Posted by Emily Lakdawalla on 2005/01/17 10:00 CST
Scientists from the Huygens Descent Imager Spectral Radiometer (DISR) team have released their first mosaic of images captured during Huygens' descent. The mosaic is composed of 30 images captured by the Medium Resolution Imager of Huygens' Descent Imager Spectral Radiometer while the probe was spinning and descending toward Titan.
Posted by Emily Lakdawalla on 2005/01/16 10:00 CST
In the 48 hours since Huygens' data first began streaming back to Earth, a few processed images of the channeled landscape and bouldery landing site have been released to the public. Now, the Descent Imager Spectral Radiometer team at the University of Arizona has put all of Huygens' images online for the public to view.
Posted by Emily Lakdawalla on 2005/01/15 10:00 CST
This image brought applause from everyone at the European Space Operations Centre, Darmstadt, Germany.
Posted by Emily Lakdawalla on 2005/01/15 07:31 CST
After a mere twelve hours of work, all six of the science teams on Huygens were able to report results this morning. You could easily tell the difference between the administrators and the scientists on this morning's press panel: the administrators looked bright, fresh, and well-rested, while the scientists looked decidedly weary.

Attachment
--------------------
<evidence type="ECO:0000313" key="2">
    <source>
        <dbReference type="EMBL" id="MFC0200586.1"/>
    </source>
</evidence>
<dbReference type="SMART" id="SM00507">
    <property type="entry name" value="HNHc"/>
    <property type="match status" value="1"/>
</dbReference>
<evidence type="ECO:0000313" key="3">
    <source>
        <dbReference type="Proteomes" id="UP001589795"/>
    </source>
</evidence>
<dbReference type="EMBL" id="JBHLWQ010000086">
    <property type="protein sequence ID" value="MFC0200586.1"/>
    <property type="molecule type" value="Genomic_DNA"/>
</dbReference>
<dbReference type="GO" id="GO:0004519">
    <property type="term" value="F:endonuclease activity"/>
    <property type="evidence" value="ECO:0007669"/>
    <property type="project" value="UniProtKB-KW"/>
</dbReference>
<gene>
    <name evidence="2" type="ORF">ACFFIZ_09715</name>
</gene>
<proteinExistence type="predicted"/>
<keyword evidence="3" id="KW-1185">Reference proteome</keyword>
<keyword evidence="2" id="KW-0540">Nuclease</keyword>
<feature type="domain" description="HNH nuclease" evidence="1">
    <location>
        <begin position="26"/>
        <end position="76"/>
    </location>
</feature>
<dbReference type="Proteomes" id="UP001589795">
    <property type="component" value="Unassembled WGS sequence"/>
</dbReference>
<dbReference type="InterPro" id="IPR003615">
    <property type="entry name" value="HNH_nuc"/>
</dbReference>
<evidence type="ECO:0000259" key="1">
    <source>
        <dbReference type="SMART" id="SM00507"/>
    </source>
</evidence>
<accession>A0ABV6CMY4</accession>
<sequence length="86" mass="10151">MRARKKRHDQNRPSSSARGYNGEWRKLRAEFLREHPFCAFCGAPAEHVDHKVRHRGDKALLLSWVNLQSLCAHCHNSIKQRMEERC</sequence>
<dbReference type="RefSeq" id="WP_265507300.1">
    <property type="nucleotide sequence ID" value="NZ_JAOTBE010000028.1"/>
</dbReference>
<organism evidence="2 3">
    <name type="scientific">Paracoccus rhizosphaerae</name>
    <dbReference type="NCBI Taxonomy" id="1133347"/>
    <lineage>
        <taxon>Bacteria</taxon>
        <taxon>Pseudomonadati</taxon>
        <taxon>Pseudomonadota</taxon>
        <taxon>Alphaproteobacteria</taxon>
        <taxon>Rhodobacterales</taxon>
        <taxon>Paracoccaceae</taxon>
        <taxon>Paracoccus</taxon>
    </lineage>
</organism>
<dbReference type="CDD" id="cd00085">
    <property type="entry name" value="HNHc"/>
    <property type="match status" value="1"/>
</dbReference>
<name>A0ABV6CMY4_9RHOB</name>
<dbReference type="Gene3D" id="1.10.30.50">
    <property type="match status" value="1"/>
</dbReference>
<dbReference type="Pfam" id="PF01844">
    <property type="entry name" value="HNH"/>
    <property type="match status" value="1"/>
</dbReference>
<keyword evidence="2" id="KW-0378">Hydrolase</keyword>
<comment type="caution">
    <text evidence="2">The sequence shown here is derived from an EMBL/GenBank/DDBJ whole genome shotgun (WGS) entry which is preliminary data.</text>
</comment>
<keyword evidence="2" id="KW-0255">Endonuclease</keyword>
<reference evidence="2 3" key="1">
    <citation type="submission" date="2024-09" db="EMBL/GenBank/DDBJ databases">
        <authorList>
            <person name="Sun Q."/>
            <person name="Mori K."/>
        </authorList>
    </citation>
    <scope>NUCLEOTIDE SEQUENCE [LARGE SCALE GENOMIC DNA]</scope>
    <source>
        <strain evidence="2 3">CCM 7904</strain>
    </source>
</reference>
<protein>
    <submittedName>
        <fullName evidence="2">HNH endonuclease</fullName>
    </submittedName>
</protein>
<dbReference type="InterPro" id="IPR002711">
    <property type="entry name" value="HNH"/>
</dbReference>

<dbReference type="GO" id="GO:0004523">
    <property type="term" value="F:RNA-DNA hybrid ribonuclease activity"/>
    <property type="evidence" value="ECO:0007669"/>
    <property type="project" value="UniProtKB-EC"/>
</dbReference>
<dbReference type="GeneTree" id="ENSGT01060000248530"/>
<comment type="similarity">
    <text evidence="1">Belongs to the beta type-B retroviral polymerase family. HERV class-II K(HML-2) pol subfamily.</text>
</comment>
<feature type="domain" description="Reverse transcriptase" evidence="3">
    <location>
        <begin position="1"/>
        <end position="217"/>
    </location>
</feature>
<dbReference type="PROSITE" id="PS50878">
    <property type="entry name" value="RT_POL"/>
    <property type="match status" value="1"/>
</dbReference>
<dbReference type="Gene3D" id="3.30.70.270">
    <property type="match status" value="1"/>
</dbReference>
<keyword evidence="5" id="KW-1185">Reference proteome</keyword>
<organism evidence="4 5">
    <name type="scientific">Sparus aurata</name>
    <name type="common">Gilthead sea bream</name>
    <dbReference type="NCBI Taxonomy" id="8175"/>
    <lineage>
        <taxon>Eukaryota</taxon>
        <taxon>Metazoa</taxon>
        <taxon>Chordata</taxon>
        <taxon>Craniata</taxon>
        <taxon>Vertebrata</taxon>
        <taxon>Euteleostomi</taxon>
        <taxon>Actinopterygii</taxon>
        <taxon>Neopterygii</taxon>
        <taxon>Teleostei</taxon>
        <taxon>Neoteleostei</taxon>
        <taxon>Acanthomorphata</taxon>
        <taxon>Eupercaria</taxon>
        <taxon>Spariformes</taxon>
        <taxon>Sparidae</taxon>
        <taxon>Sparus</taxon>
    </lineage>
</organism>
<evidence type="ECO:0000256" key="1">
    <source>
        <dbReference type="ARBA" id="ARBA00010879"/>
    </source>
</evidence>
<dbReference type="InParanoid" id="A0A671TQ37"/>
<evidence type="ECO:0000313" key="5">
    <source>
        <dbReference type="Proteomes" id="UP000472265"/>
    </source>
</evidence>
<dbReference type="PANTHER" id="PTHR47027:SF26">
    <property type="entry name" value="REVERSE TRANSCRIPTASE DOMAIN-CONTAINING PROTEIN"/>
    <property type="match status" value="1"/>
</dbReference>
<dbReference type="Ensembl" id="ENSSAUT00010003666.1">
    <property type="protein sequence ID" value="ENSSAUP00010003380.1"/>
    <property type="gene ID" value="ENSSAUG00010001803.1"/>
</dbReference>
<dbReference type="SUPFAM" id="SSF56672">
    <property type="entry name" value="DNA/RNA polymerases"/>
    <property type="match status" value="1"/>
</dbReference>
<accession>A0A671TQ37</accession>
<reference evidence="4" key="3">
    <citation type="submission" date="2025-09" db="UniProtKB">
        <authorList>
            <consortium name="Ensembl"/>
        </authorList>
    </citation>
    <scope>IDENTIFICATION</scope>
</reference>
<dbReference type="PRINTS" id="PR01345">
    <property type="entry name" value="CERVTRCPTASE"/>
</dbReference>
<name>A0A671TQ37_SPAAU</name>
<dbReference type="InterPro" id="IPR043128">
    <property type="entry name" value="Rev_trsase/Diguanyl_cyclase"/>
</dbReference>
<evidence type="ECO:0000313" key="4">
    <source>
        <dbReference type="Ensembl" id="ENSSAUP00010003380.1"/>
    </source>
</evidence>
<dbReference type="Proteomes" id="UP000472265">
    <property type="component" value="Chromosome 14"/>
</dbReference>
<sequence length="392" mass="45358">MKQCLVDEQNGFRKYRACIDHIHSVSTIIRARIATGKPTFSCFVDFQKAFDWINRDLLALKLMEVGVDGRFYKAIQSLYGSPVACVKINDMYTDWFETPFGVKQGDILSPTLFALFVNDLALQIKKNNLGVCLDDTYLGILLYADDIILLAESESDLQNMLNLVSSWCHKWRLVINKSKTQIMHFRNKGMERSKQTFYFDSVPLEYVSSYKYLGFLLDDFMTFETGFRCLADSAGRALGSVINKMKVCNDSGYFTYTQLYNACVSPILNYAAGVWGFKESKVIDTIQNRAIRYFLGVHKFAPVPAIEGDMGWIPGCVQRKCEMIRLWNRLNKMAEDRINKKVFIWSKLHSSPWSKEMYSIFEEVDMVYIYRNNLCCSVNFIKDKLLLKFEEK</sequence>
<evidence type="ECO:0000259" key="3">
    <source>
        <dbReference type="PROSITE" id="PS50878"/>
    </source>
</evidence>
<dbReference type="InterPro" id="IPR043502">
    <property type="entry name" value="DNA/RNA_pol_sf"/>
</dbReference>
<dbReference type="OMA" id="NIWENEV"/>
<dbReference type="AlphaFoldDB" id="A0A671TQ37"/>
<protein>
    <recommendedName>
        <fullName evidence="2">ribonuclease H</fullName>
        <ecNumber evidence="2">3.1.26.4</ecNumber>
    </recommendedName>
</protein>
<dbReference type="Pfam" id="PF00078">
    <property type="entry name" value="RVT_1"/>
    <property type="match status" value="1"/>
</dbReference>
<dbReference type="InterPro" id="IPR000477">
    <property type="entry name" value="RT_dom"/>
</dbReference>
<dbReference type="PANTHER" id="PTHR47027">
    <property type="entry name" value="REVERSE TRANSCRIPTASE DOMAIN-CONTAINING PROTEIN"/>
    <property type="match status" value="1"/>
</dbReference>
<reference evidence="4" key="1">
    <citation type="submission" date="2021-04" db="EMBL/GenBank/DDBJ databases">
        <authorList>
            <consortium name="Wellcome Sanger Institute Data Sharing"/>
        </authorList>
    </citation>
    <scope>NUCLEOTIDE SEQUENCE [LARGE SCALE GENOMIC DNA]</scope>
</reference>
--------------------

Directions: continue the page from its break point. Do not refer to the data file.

Posted by Emily Lakdawalla on 2005/01/13 12:00 CST
Anticipation here at the European Space Operations Centre (ESOC) is rising to a fever pitch. The full complement of more than a hundred scientists are here from all over Europe and the U.S.; they are running around, greeting each other, getting ready for the long-awaited data.
Posted by Emily Lakdawalla on 2005/01/12 09:45 CST
In two days, it'll all be over; for better or worse, Huygens will have hit the ground on Titan, and back on Earth we'll be waiting to see whether the data will be returned. Today, I arrived at ESA's European Space Operations Centre (ESOC) in Darmstadt, Germany.
Posted by Emily Lakdawalla on 2004/01/21 10:00 CST
A week after Huygens' descent, the emerging picture of the surface of that smoggy world is of an arid, icy desert, where periodic storms of methane rain create transient rivers that wash sooty soil from icy highlands out to short-lived pools and lakes. The pools dry up -- perhaps sinking into a sandy soil of glass-like water ice -- and the Titanian desert waits for another methane storm.
Posted by Emily Lakdawalla on 2003/10/16 01:00 CDT
Recent radar observations of Saturn’s moon Titan have produced the first direct evidence that the second largest moon in the solar system may be hiding pools of liquid hydrocarbons underneath its smoggy atmosphere.